Judge: Jill Feeney, Case: 21STCV00628, Date: 2023-03-15 Tentative Ruling

Case Number: 21STCV00628    Hearing Date: March 15, 2023    Dept: 30

Department 30, Spring Street Courthouse
March 15, 2023

[Consolidated Cases: 21STCV29548]

Motion to Compel Plaintiff Ron Uzan’s Responses to Form Interrogatories (Set One) and Request for Monetary Sanctions filed by Defendants Fine Windows and Doors Replacement, Inc. and Zvika Zvia Tuizer


The parties should appear at the hearing.

An OSC Re: Dismissal for Failure to Serve  Defendant Tamar E. Norikian 
Within Two Years and Order to Show Cause Re:  Dismissal for  Failure to Enter Default as to  Defendants  Markar M. Sarkissian; Parvin Galdijebenoun; Morris Benoun; and Ron Uzan ; will be set.

The motion to compel is granted. The request for sanctions is denied.

Plaintiff Uzan is ordered to serve verified responses without objections within 15 days after the date of this order.

Moving party is to provide notice within one day after the date of this order and to file proof of service of such notice within five court days after the date of this order.


This is an action for negligence arising from a vehicle collision which took place in August 2019. Plaintiffs Jason Craig Dessaint and Yadira Perez filed their Complaint against Defendants Fine Windows, Inc., Zvika Zvi Quizer, Ron Uzan, Tamar E. Norikian, Markark M. Sarkissian, Parvin Galdjebrnoun, and Morris Benoun on January 7, 2021.

Defendants Fine Windows and Doors Replacement, Inc. and Zvika Zvia Tuizer (“Moving Defendants”) filed the instant motion to compel Plaintiff Ron Uzan’s responses to their Form Interrogatories (“FROGs”) on December 5, 2022.


Moving Arguments

Moving Defendants propounded FROGs on Uzan on February 2, 2022. To date, Uzan has not served responses.

Opposing Arguments


Legal Standard

Compelling Responses to Interrogatories

Within 30 days after service of interrogatories, the party to whom the interrogatories are propounded shall serve the original of the response to them on the propounding party, unless on motion of the propounding party the court has shortened the time for response, or unless on motion of the responding party the court has extended the time for response. (Code Civ. Proc. section 2030.260, subd. (a).)

If a party to whom interrogatories are directed fails to serve a timely response, the propounding party may move for an order compelling responses and for a monetary sanction. (Code Civ. Proc section 2030.290, subd. (b).) The statute contains no time limit for a motion to compel where no responses have been served. All that needs be shown in the moving papers is that a set of interrogatories was properly served on the opposing party, that the time to respond has expired, and that no response of any kind has been served. (Leach v. Superior Court (1980) 111 Cal.App.3d 902, 905-906.)


Unverified discovery responses are tantamount to no response at all, and are subject to a motion to compel responses (rather than a motion to compel further responses).  (Appleton v. Superior Court (1988) 206 Cal. App. 3d 632, 635-36.) However, objections to interrogatories and demands for production are not required to be verified because “objections are legal conclusions interposed by counsel, not factual assertions by a party.” (Blue Ridge Insurance Co. v. Superior Court (1988) 202 Cal.App.3d 339, 345.)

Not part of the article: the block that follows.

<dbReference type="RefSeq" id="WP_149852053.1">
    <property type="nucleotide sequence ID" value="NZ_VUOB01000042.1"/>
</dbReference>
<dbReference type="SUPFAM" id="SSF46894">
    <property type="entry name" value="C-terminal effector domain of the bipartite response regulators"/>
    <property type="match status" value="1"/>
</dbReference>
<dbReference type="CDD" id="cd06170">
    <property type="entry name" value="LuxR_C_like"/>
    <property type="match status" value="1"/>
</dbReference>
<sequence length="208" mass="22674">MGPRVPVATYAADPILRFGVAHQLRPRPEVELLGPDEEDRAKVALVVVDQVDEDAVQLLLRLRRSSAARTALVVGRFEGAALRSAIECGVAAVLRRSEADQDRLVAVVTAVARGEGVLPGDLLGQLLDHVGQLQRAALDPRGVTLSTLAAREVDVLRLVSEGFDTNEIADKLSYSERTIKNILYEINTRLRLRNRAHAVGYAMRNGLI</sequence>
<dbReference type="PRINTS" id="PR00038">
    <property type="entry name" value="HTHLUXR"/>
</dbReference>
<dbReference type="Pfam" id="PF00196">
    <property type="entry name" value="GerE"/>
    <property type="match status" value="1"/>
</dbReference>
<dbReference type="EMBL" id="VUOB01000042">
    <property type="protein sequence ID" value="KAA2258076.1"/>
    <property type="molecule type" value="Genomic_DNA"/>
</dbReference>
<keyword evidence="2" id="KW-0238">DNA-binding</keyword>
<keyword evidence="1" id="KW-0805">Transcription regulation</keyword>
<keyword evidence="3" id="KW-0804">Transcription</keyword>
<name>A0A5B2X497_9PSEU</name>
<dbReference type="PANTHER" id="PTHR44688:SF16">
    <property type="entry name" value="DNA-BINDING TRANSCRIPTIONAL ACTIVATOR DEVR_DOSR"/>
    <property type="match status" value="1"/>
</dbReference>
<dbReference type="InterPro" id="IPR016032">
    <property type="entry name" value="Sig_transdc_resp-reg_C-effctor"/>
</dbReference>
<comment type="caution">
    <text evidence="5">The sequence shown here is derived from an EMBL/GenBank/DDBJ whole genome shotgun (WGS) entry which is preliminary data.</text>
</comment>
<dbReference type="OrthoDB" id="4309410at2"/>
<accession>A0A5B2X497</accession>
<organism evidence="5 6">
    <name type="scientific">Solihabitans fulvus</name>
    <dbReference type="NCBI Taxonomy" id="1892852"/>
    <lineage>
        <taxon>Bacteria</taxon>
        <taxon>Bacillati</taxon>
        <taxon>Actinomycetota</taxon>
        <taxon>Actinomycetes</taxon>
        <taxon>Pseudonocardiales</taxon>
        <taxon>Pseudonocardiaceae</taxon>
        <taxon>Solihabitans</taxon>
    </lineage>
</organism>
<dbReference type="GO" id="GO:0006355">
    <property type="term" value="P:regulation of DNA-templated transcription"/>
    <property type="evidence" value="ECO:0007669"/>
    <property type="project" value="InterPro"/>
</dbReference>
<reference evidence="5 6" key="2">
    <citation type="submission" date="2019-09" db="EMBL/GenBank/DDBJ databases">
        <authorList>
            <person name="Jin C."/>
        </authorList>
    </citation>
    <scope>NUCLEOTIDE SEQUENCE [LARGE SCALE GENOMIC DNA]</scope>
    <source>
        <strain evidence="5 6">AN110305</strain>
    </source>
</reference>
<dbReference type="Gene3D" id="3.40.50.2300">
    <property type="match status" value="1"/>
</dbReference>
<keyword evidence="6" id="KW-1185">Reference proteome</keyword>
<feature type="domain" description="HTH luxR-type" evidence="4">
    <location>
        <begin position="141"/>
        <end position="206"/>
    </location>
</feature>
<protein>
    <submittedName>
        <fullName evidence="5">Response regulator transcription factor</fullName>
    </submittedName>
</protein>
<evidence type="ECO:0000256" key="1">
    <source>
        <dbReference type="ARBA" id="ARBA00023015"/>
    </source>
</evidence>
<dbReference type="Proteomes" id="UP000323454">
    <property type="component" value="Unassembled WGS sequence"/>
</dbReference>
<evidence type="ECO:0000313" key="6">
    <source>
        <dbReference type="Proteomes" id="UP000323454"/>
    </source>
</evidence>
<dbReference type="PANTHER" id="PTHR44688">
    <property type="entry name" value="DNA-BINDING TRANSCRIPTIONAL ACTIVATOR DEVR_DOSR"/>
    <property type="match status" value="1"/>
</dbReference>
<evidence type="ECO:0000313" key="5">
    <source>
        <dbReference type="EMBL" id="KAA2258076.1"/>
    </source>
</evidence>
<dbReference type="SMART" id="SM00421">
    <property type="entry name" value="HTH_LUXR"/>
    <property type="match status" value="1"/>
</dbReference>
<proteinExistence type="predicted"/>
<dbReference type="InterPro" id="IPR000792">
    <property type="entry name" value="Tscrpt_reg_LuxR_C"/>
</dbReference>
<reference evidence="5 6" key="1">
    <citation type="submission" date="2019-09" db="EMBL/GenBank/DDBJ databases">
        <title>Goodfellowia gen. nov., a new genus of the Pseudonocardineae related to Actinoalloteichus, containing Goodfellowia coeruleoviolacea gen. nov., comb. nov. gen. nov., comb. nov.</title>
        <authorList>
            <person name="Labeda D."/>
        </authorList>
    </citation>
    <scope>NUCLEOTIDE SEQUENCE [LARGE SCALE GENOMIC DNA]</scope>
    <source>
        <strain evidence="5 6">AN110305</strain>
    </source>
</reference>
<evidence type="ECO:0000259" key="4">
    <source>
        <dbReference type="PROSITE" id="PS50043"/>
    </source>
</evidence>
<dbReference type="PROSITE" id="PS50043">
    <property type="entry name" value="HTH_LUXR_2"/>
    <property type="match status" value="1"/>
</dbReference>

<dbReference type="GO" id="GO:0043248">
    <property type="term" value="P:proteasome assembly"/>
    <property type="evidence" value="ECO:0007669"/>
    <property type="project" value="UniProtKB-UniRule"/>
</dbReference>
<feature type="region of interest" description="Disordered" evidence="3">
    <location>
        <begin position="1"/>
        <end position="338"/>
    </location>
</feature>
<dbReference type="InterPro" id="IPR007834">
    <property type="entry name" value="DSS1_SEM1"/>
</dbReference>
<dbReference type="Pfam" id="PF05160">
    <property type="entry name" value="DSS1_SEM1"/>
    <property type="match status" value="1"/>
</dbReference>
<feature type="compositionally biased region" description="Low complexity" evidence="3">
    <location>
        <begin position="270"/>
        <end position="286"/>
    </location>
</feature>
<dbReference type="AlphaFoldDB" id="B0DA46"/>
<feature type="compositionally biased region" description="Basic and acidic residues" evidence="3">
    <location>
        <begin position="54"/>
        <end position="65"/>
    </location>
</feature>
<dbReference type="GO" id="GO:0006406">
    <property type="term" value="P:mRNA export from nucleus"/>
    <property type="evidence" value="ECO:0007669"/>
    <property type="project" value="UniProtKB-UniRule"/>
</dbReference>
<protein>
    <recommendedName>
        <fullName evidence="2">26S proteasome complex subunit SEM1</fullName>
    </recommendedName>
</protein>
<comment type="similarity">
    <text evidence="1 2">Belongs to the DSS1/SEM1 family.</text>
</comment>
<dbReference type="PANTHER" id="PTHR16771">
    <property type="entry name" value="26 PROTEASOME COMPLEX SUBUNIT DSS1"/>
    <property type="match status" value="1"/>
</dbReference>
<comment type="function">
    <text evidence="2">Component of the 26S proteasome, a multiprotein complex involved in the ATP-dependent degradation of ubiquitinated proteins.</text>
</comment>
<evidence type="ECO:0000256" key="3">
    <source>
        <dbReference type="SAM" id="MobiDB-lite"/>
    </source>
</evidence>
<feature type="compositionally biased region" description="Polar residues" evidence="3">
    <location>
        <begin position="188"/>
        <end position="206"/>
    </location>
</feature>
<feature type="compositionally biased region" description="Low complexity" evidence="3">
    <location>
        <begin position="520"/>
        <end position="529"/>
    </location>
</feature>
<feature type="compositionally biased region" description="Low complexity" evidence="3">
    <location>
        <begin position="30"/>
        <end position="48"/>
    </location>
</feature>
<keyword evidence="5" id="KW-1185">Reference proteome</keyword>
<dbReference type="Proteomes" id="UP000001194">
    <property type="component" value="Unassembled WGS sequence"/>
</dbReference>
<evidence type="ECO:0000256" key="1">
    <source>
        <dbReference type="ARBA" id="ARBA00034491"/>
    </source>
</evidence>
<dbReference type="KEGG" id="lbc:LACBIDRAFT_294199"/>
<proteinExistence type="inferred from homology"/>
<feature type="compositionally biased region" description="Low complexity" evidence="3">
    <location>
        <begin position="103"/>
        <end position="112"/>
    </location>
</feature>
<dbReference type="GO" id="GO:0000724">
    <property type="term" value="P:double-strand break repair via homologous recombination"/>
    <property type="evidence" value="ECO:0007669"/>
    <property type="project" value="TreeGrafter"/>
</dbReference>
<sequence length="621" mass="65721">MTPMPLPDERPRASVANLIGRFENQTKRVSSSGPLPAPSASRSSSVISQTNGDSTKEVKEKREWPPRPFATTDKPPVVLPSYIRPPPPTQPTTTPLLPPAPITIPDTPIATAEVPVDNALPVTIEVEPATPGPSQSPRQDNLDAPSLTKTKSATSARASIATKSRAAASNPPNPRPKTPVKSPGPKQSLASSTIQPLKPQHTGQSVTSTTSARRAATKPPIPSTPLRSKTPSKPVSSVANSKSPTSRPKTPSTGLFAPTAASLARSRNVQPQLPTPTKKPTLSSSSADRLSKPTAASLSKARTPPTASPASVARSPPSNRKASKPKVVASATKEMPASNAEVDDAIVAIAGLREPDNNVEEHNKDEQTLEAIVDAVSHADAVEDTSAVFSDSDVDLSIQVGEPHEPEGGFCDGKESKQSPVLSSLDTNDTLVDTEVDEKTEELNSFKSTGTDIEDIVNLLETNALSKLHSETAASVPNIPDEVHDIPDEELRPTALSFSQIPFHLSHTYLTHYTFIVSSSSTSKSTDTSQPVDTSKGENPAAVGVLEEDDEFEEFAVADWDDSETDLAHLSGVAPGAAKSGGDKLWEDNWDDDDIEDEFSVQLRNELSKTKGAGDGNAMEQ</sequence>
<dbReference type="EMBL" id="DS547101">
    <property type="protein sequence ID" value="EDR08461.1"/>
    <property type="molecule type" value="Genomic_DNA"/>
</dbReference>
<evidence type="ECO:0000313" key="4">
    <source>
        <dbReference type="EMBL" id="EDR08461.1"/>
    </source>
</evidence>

A party waives its objections to a discovery request when it does not serve a timely response to the request. (CCP § 2030.290(a)) Even if objections do not need to be verified, objections will be waived if the responding party “fails to file any response within the statutory time period.” Food 4 Less Supermarkets, Inc. v. Superior Court (1995) 40 Cal.App.4th 651, 658.


A court may not award monetary sanctions under Code Civ. Proc. §§2023.010 and 2023.030 standing alone or read together. (City of Los Angeles v. PricewaterhouseCoopers, LLC (2022) 84 Cal.App.5th 466, 500.) Sanctions are mandatory in connection with motions to compel responses to interrogatories and requests for production of documents against any party, person, or attorney who unsuccessfully makes or opposes a motion to compel unless the court “finds that the one subject to the sanction acted with substantial justification or that other circumstances make the imposition of the sanction unjust.” (Code Civ. Proc., §§ 2030.290(c), 2031.300(c)).)  


Moving Defendants move to compel Uzan’s responses to FROGs.

Moving Defendants’ counsel testifies that she propounded FROGs on Uzan on February 2, 2022. (Ghaemmaghami Decl., ¶2.) Responses were due March 8, 2022 and Uzan failed to serve responses. (Id., ¶3.) Counsel called Uzan’s counsel inquiring after the late responses and requested responses without objections by April 8, 2022. (Id., ¶4.) Uzan then failed to serve responses. (Id., ¶5.)

Because Uzan has not responded to Moving Defendants’ FROGs, Defendant’s motion to compel Uzan’s responses to their FROGs is granted.

Discovery sanctions may not be imposed under Section 2023.030, even together with Section 2023.010, absent another provision of the Discovery Act that authorizes the imposition of sanctions. (City of Los Angeles v. PricewaterhouseCoopers, LLC (2022) 84 Cal.App.5th 466.) Sanctions for with respect to interrogatories are only authorized against a party who unsuccessfully makes or opposes a motion to compel responses. (See Code of Civil Procedure Sections 2030.290(c).). Here, Moving Defendant’s request for sanctions are denied because this motion was not opposed.